I have always looked for my own path in life, not taking the safe job or compromising my principles, but have taken the path less traveled. Jim Carrey recently stated, “you can fail at what you don’t want, so you might as well take a chance on doing what you love.” Something I have lived for the past 10 years after losing a job due to district politics for a charter school I opened and helped develop.
My thought process differs from most others that I have worked with in education - especially public education. I have worked alongside educators with MBAs from Harvard Business School and Superintendent's of large districts who, on the outside, talk a very similar language of Personalized Education; however, when pressed about true personalization based not only on learning styles and skill level, but also on each aspect of our Personalized Education Philosophy, they don't fully grasp the possibilities available to truly personalize student education through online learning.
At one point in 2003 I truly wondered what God's plan was for me. I had transitioned from being a private/public school teacher to a director of a successful charter school with an Independent Study/Homeschool focus. Due to district politics, I was removed from my position as director of the charter school; however, The Lord provided me with an opportunity to work for a K-8 charter school the day after being removed from my position. I was hired, in part, to research high school models - including online learning for a new charter the school was intending to open. From researching online high school options, I was able to create a position with an online provider to develop and open an online charter school in California, just North of Los Angeles. It took several years of hard work, many meetings with districts and administrators, but we were finally able to make our dream a reality by opening an online charter school in Los Angeles County. I quickly found that my ideas and thoughts of a personalized education and those of my employer were not exactly aligned. I saw how the traditional classroom setting was simply being moved to an online format - with disastrous results. Students were being graded on a curve so that 90% of the students would pass their courses, though the average grade in some classes was 20%. Ethically, I couldn't allow myself to be a part of that type of “online education”.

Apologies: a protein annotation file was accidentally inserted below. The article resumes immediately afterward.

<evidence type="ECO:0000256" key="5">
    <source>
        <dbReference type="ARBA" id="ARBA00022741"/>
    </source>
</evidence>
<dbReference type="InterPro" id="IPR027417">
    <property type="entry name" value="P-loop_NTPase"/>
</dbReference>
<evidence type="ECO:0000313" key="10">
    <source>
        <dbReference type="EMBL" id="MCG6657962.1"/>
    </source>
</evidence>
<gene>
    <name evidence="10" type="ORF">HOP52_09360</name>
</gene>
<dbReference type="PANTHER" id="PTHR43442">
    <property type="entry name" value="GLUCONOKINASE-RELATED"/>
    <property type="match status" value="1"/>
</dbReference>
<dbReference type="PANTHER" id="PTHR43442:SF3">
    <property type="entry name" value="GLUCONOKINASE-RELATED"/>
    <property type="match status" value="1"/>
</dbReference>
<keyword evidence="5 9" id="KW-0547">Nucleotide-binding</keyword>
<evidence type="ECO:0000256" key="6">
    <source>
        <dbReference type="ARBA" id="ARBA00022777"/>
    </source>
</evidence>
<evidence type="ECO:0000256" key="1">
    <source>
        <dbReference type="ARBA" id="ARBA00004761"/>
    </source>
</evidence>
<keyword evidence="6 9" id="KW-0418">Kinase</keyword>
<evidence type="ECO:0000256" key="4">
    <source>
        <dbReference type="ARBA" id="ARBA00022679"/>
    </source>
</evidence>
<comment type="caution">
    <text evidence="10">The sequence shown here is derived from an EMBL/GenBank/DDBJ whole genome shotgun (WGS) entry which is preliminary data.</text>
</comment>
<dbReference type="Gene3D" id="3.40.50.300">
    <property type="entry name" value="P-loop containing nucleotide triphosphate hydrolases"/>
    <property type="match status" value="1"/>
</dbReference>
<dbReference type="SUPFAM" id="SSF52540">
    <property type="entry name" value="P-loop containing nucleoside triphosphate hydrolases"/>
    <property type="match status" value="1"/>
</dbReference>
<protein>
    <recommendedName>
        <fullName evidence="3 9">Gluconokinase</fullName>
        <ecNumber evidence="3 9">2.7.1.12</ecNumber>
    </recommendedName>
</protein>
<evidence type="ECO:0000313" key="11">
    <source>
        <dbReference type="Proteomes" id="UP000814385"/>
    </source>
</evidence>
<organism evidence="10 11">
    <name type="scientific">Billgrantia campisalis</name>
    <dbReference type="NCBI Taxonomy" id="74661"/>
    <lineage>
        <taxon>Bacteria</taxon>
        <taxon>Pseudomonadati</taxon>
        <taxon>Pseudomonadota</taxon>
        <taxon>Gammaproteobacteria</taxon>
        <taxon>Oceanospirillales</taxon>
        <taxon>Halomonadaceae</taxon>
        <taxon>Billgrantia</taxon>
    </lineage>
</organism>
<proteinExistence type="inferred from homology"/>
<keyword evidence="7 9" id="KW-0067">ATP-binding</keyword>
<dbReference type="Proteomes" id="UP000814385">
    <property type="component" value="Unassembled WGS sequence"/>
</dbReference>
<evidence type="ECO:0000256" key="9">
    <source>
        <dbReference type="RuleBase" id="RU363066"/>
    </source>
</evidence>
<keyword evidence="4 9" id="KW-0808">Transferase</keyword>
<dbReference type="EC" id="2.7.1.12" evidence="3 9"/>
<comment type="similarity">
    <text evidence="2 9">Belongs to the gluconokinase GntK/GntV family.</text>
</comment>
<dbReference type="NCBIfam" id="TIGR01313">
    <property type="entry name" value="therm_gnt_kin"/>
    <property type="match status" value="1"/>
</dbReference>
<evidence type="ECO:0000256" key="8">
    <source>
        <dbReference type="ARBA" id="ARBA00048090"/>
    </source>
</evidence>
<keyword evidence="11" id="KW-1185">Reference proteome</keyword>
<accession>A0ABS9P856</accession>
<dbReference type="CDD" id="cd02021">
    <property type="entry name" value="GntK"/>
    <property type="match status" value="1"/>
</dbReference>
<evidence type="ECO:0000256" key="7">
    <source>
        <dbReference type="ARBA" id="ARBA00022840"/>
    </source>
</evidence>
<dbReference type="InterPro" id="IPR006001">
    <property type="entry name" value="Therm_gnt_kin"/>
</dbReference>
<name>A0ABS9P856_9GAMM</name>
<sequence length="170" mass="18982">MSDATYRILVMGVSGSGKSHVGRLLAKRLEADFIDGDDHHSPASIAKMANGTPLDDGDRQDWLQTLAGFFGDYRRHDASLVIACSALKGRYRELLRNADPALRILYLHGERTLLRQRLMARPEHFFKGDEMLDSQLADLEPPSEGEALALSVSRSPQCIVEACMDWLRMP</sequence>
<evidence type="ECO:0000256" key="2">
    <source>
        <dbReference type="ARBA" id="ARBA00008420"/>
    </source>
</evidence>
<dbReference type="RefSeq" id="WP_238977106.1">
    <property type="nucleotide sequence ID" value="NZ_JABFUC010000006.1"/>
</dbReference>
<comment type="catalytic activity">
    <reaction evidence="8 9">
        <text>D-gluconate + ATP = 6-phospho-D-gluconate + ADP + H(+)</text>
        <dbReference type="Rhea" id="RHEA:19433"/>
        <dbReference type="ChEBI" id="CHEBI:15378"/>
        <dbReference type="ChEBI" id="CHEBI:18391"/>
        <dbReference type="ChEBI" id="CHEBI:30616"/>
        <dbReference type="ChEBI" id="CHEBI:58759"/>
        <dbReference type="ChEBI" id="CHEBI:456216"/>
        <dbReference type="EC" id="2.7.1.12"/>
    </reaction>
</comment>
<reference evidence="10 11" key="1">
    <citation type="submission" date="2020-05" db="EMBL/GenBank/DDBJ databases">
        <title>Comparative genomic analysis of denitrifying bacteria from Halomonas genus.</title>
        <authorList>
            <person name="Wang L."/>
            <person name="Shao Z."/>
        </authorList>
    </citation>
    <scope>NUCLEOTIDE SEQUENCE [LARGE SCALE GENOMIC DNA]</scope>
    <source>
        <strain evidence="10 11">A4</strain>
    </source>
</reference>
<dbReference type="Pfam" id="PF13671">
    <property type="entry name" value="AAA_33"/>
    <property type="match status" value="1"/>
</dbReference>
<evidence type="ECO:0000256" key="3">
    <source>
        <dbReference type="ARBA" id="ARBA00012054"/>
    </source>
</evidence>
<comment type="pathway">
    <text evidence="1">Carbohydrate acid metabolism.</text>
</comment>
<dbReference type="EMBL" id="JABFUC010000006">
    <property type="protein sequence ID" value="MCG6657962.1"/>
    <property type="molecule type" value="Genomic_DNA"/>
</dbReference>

Another opportunity presented itself about the same time - a move to a private online school and being reunited with Tamra Excell who I had worked with when developing online curriculum for the charter school back in 2003. Since then, we have been on quite a journey, one whose story would be hard to imagine was true. Through it all, we both stayed true to each other and our ideals for a revolutionary school setting. The result - Christa McAuliffe School of Arts and Sciences.
Through my various positions and educational experience I have learned the following:
1. Stay true to yourself, your ideals, your principles, and do what you love. Find your passion. Above all, enjoy and live life to it’s fullest!
2. Always do your best. Give everything a try. By saying you can’t do it or that it can’t be done, you have already failed. If we would have listened to all the naysayers - district superintendent’s and Harvard MBAs, Christa McAuliffe School of Arts and Sciences would not be in existence today.